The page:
KEIR RADNEDGE REPORTS —- A warning barb has been fired across FIFA’s bows over the Palestine-Israel stalemate by the Asian Football Confederation.

The world federation’s council was due to study, in January, an update from the monitoring taskforce being led by South Africa’s Tokyo Sexwale. However no such update was forthcoming, only being promised at some unspecified future date.

In the meantime the outlook for any sort of progress in the Middle East has receded, with particular concern focused around the six settlement clubs who play in Israeli competition, apparently in defiance of FIFA statutes.

Sheikh Salman . . . AFC president and FIFA vice-president

The looming prospect is that the Palestine federation’s president, Jibril Rajoub, will reactive the demand that FIFA Congress in Bahrain in May expel Israel, a proposal which has been taken off the table at the last moment three times in the last four years.

Subsequent shuttle diplomacy produced some movement in terms of cross-border permissions for players and sporting equipment but the settlements issue is a major problem because of the very clear political divide between the states.

The AFC executive committee stopped short of threatening a congress confrontation. However it approved a recommendation to insist that FIFA seek urgent resolution on all ongoing Palestine issues with Israel.

A recommendation from an AFC member association taskforce proposed that “the FIFA monitoring committee Palestine-Israel come up with the best solution to resolve the long-standing issues in the region by applying the relevant FIFA statutes as soon as possible.”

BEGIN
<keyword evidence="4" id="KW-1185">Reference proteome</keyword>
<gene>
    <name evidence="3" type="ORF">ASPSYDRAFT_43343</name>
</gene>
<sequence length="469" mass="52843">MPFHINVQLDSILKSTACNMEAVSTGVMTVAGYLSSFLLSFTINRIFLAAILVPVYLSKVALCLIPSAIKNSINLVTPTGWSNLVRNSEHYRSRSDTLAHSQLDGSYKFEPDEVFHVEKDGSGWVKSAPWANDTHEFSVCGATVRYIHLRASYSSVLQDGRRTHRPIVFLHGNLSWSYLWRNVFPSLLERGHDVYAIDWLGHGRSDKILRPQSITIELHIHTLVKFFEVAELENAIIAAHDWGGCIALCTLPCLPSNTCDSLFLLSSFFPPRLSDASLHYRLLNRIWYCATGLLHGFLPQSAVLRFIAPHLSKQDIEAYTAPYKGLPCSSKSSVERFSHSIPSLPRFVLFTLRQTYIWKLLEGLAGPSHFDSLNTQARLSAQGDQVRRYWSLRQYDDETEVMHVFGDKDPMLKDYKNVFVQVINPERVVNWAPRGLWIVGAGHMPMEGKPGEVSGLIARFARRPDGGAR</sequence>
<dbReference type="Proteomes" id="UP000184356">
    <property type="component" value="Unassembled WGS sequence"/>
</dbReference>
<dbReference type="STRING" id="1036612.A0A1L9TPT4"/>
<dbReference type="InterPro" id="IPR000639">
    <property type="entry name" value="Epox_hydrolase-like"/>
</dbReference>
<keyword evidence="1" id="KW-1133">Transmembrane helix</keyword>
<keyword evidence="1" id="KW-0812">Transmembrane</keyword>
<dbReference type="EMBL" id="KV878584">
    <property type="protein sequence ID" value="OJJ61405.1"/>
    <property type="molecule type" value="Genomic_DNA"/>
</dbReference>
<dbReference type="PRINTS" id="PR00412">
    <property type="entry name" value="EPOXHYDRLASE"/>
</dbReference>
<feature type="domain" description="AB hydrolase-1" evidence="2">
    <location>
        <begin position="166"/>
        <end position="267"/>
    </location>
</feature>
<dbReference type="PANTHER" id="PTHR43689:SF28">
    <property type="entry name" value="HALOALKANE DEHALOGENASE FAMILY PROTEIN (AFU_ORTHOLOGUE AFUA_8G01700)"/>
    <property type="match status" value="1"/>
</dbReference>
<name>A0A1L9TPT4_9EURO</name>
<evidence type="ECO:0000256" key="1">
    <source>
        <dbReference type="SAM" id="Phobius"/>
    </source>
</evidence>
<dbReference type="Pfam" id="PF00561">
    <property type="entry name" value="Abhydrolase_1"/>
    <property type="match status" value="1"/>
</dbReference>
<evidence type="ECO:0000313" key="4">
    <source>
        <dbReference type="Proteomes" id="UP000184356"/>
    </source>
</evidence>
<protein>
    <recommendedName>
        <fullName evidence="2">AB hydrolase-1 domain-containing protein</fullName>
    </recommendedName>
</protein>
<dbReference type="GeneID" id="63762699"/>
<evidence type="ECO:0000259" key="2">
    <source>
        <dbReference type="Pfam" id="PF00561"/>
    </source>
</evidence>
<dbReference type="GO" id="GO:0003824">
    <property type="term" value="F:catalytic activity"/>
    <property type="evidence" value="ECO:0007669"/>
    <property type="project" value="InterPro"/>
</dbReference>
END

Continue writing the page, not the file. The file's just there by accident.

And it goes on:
Sheikh Salman bin Ebrahim Al Khalifa, the AFC president and a FIFA vice-president, underlined the growing impatience by saying: “Palestine is a member association of the AFC and all they want is to see football played on their land.

“We would like to see a definite deadline set, as in the past the deadline has been extended again and again. We all feel strongly that this issue should be resolved.”

FIFA statutes say that a member association may be expelled either because it has not paid relevant fees, has lost its domestic status or – crucially as in this case – “seriously violates the statutes, regulations or decisions of FIFA.”

On other issues the AFC exco reiterated its position opposing government interference in football. A resolution of problems which saw Indonesia suspended from FIFA appears to have been achieved by Kuwait remains out in the cold over the state’s continuing refusal to meet international sport governance standards.

Sheikh Salman said: “I was recently in Indonesia who we have welcomed back to the football family and it demonstrated to me – and should remind us all – of the damage caused by government interference. Indonesia now has our full support as they look to rebuild their football status.

“We have to stand very firm in the face of interference and intervention from governments. We recognise that some issues are more complicated than others but we must act to protect the future of football and footballers in these countries.”

In Bahrain on May 8, 2017, the AFC will elect four representatives – one of whom will be a woman – to the FIFA Council. It is awaiting decisions from FIFA on eligibility.

The candidates are:

FIFA Council (three positions): Zhang Jian (China), Mong Gyu Chung (S Korea), Sheikh Ahmad Fahad Al-Sabah (Kuwait) and Mariano V Araneta Jr. (Phil)

FIFA Council (female, one position): Moya Dodd (Aust), Mahfuza Akhter (Ban), Han Un Gyong (N Korea), Susan R. A. Alshalabi (Pal).